N.B.:  I don’t remember ever seeing anybody write an editorial piece about Treasury publishing this list, probably for good reason.  If I don’t do this now, nobody ever will. 

Once again the Treasury Department has published its list of countries that more or less enforce certain aspects of the Arab League Boycott of Israel. Or, as Treasury clearly states, they are countries “which may require participation in, or cooperation with, an international boycott (within the meaning of section 999(b)(3) of the Internal Revenue Code of 1986).”

You see, way back whenever, the US Congress decided it doesn’t like US persons cooperating with the secondary and tertiary elements of the Arab Boycott of Israel so it told the Treasury Department to put something in the tax code so that US person who illegally cooperate can’t claim foreign tax credits. Congress also told the Commerce Department to put something in its export control regulations so the Commerce rules make such cooperation illegal without telling anybody which countries it applies to.

You see, Congress and the US Government don’t want to have actual rules that say Arab League Boycott of Israel to make it clear that US person can’t cooperate with the unmentionable boycott on the unmentionable close ally of the United States.  Because, what the wizards* in Washington figured out is, if they don’t write little known rules that ban cooperation with the “Arab Boycott of Israel,” nobody will know that US foreign policy in many ways has long favored Israel over the Arab League.

(*Sorry, I did not mean to disparage indirectly the Washington Wizards NBA basketball team but this raises an important issue.  Years ago the Washington Bullets NBA team decided to change their name to the Washington Wizards. I always knew that they dropped the Bullets name to reduce violent crime in the capital city (how is that working?)  But, after wondering for years why the Washington team chose “Wizards,” I just now realized it is because most of the people in Congress and the US Government are wizards—either, if you are old like me, the type of wizards who wear pointy hats and robes with stars on them and have a magic wand or, if you are not old, those in Harry Potter movies; or, if you ask Congress, the type of wizards who are generally highly adept at what they do.  Now that’s another life knowledge breakthrough thanks to export regs.)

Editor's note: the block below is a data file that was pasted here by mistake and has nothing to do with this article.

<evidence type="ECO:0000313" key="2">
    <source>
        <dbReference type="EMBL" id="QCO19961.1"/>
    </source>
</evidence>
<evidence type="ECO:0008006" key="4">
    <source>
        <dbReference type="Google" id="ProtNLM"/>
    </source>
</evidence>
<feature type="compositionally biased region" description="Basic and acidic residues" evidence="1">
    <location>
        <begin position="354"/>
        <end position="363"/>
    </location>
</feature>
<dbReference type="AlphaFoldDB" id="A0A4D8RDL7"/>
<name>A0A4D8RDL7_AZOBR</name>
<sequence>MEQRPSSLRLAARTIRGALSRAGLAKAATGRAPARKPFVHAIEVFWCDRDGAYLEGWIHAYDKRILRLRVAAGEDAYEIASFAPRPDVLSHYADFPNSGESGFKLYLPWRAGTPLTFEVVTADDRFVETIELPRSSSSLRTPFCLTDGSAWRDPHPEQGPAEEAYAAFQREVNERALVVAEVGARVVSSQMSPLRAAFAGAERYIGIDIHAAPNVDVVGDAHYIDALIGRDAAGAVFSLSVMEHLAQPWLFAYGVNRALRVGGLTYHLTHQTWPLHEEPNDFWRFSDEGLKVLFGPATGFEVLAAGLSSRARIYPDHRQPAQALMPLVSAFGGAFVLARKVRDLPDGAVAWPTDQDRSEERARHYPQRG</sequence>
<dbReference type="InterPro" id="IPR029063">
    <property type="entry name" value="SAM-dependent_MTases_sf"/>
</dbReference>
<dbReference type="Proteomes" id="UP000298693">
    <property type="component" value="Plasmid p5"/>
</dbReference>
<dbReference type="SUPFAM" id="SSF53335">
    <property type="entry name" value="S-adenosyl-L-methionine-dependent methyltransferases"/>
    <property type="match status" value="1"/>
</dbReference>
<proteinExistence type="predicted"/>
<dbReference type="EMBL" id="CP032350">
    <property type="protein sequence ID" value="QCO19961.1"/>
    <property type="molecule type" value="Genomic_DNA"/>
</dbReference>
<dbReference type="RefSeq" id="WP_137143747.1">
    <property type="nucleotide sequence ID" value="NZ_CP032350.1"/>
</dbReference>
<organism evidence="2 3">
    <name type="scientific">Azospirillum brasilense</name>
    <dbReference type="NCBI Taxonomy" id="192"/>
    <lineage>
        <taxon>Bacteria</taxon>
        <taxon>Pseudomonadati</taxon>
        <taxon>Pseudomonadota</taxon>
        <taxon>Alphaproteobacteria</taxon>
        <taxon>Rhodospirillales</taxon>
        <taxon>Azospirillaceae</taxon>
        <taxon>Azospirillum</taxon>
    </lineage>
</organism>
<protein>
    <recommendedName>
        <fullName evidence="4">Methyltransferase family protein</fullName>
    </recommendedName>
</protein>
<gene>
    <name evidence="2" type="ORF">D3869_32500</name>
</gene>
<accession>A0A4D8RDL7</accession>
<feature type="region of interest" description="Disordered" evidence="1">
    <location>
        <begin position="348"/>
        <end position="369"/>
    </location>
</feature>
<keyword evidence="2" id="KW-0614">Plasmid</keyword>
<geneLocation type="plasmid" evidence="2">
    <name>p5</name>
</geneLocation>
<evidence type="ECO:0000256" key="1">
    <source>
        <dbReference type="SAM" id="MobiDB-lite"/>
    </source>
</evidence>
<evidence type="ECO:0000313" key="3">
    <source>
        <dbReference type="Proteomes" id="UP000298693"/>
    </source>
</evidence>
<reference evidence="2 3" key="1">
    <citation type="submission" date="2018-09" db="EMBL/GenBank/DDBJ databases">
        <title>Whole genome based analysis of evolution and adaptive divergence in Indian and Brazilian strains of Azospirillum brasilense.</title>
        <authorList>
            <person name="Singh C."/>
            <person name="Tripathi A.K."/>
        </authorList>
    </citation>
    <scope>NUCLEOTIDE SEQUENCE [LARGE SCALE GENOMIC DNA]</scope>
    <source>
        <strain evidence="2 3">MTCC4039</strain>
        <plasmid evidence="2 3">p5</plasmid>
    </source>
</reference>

Treasury noted that this list is “based on currently available information,” which, I personally found to be a great relief because if the list had been based on only information available prior to 1975, it would have looked quite different.  And who knows what the list would have looked like if it were based on information that is not currently available—We could have ended up with Mexico and China on the list, seriously.

FYI, this paragraph contains information that is important:  Treasury listed these countries:

  • Iraq
  • Kuwait
  • Lebanon
  • Libya
  • Qatar
  • Saudi Arabia
  • Syria
  • United Arab Emirates
  • Yemen

The Commerce Department traditionally does not publish a similar list of countries for its antiboycott rules in Part 760 of the Export Administration Regulations (“EAR”).  EAR 760 prohibits a US person from cooperating with (or agreeing to do so) the secondary and tertiary elements of the Arab League boycott of Israel.  Instead of ever mentioning the Arab League or Israel, Commerce and the EAR brandish the terms “boycotting countries” and “boycotted countries” to adeptly hide the US pro-Israel foreign policy bias.

A reasonable person might assume that since the Commerce and Treasury rules have the same objective and are implemented by the same US Government, the Commerce Department considers its rules are applicable to the same countries as Treasury.